Urethral specimens should not be collected until 2 hours after the patient has voided. A urogenital swab (or one provided or specified by the manufacturer) is gently inserted into the urethra (females, 1 to 2 cm; males, 2 to 4 cm), rotated at least once for 5 seconds, and then withdrawn. Again, swabs should be placed into the appropriate transport medium or onto a slide prepared for DFA testing. Screening of rectal or pharyngeal specimens for C. trachomatis by nucleic acid tests has proven useful in homosexual male patients. Urine specimens in appropriate transport media provided by manufacturers of nucleic acid testing methodologies are also available for both men and women. Because chlamydiae are relatively labile, viability can be maintained by keeping specimens cold and minimizing transport time to the laboratory. For successful culture, specimens should be submitted in a chlamydial transport medium such as 2SP (0.2 M sucrose-phosphate transport medium with antibiotics); a number of commercial transport media are available. Specimens should be refrigerated upon receipt, and if they cannot be processed for culture within 24 hours, they should be frozen at –70° C.


Cultivation of C. trachomatis is discussed before methods for direct detection and serodiagnosis because all nonculture methods for the diagnosis of C. trachomatis are compared with culture. Culture is being performed less often, however, with nucleic acid amplification tests (NAAT) being used almost exclusively for genital tract infections. For example, in a survey taken in 2007 of public health laboratories, 89.7% of tests for Chlamydia were NAAT.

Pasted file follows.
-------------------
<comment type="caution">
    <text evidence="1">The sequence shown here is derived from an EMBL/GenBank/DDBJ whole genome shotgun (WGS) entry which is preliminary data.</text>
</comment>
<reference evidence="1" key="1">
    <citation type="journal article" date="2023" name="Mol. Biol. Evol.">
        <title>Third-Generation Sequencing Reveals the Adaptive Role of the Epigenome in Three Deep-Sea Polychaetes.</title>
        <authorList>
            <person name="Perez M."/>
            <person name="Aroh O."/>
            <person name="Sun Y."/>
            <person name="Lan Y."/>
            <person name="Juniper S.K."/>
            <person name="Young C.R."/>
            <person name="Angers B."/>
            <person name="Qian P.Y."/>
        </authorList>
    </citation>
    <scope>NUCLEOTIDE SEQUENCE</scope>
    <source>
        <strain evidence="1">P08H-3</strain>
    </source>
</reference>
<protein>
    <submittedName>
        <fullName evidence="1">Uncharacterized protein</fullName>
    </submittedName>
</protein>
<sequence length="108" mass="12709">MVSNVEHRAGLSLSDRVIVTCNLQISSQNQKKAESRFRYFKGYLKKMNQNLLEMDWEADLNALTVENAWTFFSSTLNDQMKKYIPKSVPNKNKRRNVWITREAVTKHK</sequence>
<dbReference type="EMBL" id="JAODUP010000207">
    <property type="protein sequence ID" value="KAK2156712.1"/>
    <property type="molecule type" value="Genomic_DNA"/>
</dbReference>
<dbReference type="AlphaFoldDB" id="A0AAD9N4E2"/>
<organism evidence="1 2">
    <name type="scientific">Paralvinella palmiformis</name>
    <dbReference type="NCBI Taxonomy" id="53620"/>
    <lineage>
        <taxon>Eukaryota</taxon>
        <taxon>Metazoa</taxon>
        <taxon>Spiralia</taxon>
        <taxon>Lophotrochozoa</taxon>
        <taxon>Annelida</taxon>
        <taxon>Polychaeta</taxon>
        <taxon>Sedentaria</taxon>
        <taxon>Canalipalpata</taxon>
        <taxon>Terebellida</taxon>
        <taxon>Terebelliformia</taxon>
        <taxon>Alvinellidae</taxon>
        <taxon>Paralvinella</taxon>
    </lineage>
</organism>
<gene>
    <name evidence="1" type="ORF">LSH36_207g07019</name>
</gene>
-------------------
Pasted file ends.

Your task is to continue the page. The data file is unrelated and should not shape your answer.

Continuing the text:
Several different cell lines have been used to isolate C. trachomatis in cell culture, including McCoy, HeLa, and monkey kidney cells; cycloheximide-treated McCoy cells are commonly used. After shaking the clinical specimens with 5-mm glass beads, centrifugation of the specimen onto the cell monolayer (usually growing on a coverslip in the bottom of a vial, commonly called a “shell vial”) presumably facilitates adherence of elementary bodies. After 48 to 72 hours of incubation, monolayers are stained with a fluorescein-labeled monoclonal antibody that is either species specific, targeting the MOMP of C. trachomatis, or genus specific, targeting the LPS. The monolayers are examined microscopically for inclusion. Use of iodine to detect inclusions is less specific and not recommended.

Although its specificity approaches 100%, the sensitivity of culture has been estimated at between 70% and 90% in experienced laboratories. Limitations of Chlamydia culture contributing to the lack of sensitivity include prerequisites to maintain viability of patient specimens by either rapid or frozen transport and to ensure the quality of the specimen submitted for testing (i.e., endocervical specimens devoid of mucus and containing endocervical epithelial or metaplastic cells or urethral epithelial cells). In addition, successful culture requires a sensitive cell culture system and a minimum of at least 2 days turnaround time between specimen receipt and the availability of results. Despite these limitations, culture is still recommended as the test of choice in some situations (Table 44-3). As of this writing, only chlamydia cultures should be used in situations with legal implications (e.g., sexual abuse) when the possibility of a false-positive test is unacceptable. Local and state requirements may vary.

TABLE 44-3